This poem and the following Catullus 3 (a lament for Lesbia's sparrow) inspired a genre of poems about lovers' pets. One classical example include Ovid's elegy on the death of his mistress Corinna's parrot (Amores 2.6.).[14] Another is Martial's epigram (Book I number CIX) on a lap dog, which refers to Catullus 2 specifically ("Issa est passere nequior Catulli", "Issa [the dog] is naughtier than Catullus's sparrow").

Following the printing of Catullus's works in 1472, Poems 2 and 3 gained new influence,[4] From the earliest days after the re-discovery of Catullus' poems, some scholars have suggested that the bird was a phallic symbol, particularly if sinu in line 2 is translated as "lap" rather than "bosom".[15][16][17] However, most scholars have rejected this suggestion over the centuries,[18] noting that Catullus is not coy about discussing sex, as shown by his many obscene poems such as Catullus 16.

Birds were common love-gifts in the Classical world, and several scholars have speculated that the narrator gave it to the woman; this might explain the poet's identification with the sparrow and his fond lament for the bird in Catullus 3.[4] The biting it does in line 4 ties in with Catullus 8, line 18 (cui labella mordebis).

Manuscript tradition

A key question concerns the unity of this poem. In the copies derived from the original V manuscript, poems 2 (lines 1-10 below), 2b (lines 11-13 below), and Catullus 3 appear as one poem under the title "Fletus passeris Lesbie" (Lament for Lesbia's Sparrow). Shortly before 1500, Catullus 3 (the lament) was separated from Catullus 2/2b by Marcantonio Sabellico, which has been supported by scholars ever since.[4]

Scholars have argued over whether the last three lines (2b) belong to a different poem, and whether words are missing between poems 2 and 2b. Scholars have suggested that missing words (a lacuna), or a variant reading/rearrangement of the received text, would smooth the presently abrupt transition between lines 10 and 11.[4] As noted above, there is some manuscript evidence for missing words after line 10. However, scholar S.J. Harrison, who believes the 13 lines are unified, has argued that "there seems to be no vital gap in content which short lacuna would supply" and if the missing words are many, then it is impossible to guess what they were and the poem must be accepted as simply broken into fragments.[4]

Catullus 2 and 2b differ significantly in their tone and subject. Catullus 2 is addressed directly to the bird ("with you") and describes its loving, playful relationship with the poet's girlfriend. By contrast, Catullus 2b mentions neither bird nor girlfriend, introducing a simile to the story of Atalanta, and seems to be written in the third person ("it is as welcome to me"), although some scholars have suggested that the text was corrupted from the second person ("you are as welcome to me"). The disjunction between Catullus 2 and 2b was first noted by Aquiles Estaço (Achilles Statius) in 1566; however, the first printed edition to show a lacuna between poems 2 and 2b (by the editor Karl Lachmann) appeared quite late, in 1829. Lachmann's separation of 2 and 2b has been followed by many subsequent editors.[4]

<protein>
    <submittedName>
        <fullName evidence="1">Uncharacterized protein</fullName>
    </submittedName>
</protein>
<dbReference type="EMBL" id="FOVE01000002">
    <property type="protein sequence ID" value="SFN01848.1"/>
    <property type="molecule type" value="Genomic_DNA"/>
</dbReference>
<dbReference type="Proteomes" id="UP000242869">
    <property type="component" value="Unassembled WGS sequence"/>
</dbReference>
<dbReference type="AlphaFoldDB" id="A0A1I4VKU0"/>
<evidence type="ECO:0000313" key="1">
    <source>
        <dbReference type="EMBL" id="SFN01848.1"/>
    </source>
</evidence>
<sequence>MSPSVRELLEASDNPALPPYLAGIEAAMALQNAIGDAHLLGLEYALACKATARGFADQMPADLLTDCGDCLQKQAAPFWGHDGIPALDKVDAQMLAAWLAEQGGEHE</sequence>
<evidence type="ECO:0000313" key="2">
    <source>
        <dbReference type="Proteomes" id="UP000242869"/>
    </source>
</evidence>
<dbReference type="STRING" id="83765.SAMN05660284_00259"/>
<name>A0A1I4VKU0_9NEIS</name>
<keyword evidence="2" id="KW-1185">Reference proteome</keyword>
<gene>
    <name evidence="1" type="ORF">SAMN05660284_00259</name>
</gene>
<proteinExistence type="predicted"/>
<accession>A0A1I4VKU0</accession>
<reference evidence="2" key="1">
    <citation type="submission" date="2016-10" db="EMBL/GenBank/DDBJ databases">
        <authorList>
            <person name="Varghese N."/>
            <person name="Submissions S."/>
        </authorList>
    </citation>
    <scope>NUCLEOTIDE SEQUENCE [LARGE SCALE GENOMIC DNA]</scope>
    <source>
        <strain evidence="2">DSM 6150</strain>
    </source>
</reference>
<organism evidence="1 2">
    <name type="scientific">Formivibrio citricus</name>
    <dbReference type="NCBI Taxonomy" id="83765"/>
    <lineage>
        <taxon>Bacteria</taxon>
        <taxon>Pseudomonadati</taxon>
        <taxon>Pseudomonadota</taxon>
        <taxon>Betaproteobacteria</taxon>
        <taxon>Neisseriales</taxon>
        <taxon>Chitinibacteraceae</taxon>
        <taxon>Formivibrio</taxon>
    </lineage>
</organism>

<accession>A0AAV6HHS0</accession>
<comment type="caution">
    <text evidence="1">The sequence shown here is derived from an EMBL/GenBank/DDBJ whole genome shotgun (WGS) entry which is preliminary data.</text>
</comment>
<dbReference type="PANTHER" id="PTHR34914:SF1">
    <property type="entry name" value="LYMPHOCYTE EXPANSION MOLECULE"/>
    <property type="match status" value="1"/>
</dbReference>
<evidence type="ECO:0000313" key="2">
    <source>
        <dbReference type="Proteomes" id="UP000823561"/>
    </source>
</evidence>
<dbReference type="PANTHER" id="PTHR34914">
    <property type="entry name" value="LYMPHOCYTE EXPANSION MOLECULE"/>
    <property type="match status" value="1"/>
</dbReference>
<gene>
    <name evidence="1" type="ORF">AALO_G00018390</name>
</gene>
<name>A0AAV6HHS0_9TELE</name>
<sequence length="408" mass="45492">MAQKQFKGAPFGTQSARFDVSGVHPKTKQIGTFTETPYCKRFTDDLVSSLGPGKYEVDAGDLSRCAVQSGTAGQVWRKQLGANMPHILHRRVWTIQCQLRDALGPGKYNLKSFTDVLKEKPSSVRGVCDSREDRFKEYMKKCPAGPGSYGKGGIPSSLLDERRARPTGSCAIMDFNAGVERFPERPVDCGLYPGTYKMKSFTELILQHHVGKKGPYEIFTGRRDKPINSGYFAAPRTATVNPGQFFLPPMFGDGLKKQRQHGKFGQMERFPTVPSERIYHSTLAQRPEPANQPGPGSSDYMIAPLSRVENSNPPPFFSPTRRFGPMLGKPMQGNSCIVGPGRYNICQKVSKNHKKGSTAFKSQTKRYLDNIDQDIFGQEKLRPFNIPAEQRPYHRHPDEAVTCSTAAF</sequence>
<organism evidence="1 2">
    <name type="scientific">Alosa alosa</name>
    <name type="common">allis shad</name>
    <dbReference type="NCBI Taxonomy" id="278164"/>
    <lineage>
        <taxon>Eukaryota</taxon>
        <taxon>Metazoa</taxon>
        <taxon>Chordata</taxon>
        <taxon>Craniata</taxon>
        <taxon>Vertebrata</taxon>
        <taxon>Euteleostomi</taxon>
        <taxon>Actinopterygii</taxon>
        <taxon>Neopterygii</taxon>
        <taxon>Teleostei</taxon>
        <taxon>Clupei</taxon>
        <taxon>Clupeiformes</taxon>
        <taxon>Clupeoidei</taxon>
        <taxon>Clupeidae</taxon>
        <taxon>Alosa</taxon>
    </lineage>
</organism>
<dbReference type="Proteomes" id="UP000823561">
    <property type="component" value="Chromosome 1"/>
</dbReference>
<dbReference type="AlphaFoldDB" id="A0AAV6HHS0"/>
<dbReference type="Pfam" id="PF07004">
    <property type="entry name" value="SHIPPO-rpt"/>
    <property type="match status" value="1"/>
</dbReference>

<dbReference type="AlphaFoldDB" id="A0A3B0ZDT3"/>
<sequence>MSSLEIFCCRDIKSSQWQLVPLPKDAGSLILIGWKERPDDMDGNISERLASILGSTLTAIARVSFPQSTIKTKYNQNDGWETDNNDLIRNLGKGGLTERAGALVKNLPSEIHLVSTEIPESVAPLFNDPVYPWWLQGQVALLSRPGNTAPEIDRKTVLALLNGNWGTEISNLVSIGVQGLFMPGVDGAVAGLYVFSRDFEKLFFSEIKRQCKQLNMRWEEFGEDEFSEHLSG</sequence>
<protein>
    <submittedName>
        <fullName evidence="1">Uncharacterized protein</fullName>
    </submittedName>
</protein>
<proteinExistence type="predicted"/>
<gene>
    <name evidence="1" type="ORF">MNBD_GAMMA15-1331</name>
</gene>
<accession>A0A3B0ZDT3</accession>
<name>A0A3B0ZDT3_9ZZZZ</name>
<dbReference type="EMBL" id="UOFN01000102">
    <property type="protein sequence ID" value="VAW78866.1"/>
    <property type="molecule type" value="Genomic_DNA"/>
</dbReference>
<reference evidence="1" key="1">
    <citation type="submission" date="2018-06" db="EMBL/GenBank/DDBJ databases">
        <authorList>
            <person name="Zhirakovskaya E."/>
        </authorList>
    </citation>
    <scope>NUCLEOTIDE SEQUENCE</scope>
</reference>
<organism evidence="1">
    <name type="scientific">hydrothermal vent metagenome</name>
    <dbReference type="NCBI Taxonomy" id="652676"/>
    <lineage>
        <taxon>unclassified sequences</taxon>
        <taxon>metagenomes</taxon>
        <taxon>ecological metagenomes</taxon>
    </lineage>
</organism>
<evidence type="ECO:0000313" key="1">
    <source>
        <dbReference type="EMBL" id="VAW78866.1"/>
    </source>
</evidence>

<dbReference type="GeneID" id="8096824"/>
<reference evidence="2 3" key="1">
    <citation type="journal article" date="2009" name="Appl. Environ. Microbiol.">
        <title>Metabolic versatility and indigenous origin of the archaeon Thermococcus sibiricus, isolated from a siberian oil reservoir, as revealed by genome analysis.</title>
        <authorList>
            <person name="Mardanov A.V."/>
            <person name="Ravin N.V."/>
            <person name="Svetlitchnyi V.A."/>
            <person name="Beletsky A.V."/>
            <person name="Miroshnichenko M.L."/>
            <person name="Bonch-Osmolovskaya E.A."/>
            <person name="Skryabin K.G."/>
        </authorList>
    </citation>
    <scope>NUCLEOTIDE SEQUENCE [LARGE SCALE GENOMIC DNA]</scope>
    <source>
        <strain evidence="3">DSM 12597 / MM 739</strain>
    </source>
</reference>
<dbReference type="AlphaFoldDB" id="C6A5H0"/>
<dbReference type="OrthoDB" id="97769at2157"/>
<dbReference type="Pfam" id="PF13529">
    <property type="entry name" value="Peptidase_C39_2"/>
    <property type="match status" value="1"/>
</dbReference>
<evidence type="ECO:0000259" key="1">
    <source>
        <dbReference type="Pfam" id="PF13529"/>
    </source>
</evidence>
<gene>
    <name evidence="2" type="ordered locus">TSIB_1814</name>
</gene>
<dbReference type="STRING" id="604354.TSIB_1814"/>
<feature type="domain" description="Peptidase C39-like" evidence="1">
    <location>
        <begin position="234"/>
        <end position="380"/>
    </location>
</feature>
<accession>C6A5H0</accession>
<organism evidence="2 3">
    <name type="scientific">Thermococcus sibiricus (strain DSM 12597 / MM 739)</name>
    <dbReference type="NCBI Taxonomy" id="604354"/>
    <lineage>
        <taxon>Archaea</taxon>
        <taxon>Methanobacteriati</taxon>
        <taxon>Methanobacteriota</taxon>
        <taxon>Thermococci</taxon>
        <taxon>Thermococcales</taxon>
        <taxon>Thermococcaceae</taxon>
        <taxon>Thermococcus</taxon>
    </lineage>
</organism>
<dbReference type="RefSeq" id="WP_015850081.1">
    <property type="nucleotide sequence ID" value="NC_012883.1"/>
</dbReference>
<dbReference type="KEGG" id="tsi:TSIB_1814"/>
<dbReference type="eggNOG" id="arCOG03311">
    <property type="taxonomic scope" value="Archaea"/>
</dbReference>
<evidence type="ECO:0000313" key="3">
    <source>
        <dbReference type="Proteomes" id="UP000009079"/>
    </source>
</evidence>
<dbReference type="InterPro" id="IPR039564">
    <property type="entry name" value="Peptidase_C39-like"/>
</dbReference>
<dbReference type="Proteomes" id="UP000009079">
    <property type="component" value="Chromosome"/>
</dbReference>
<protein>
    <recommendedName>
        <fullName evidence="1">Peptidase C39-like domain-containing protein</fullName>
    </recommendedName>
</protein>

Although it is possible that Catullus 2 and 2b belong to separate poems, the prevailing hypothesis is that they represent the beginning and end, respectively, of a larger poem, and that some intervening lines smoothing the transition have gone lost. In support of this hypothesis, Alessandro Guardino wrote in 1521 that he had found in an old book that words were missing just after line 10. The O manuscript — which presents 2, 2b and 3 as one whole poem — has a critical sign (not datable) after line 10, indicating a reader noted the break between poems 2 and 2b; a similar sign separates 2b from the next poem, Catullus 3. Yet a similar sign occurs after line 7 in Catullus 2, a spot that is a "distinctly improbable point of poem-division."[4]

Unity advocates have also suggested word changes in the first part of the poem that would make the shift in tone less abrupt. For example, it has been suggested to change possem ("Would that I were able") to posse ("to be able") in line 9, resulting in the variant translation "To be able to play with you as she does and to relieve the sad cares of my mind is as pleasant to me as ...". Heyworth calls that construction convoluted and undermining the theme that the speaker wishes he were in the position of the woman in lessening his own longings by playing with the bird.[4]

Harrison suggests adopting a reading found in the second printed edition of Catullus (by Francesco Puteolano, Parma, 1473) in which the third-person phrase Tam gratum est mihi ("It is as welcome to me") is replaced by Tam gratum es mihi ("You are as welcome to me"). The change alleviates the abrupt transition from second person ("with you", addressing the bird) to third person ("It is"). Although "es" refers to a masculine subject (passer, the bird) and therefore should read Tam gratus es, Harrison asserts that gratum can be "perfectly acceptable" Latin grammar.[4]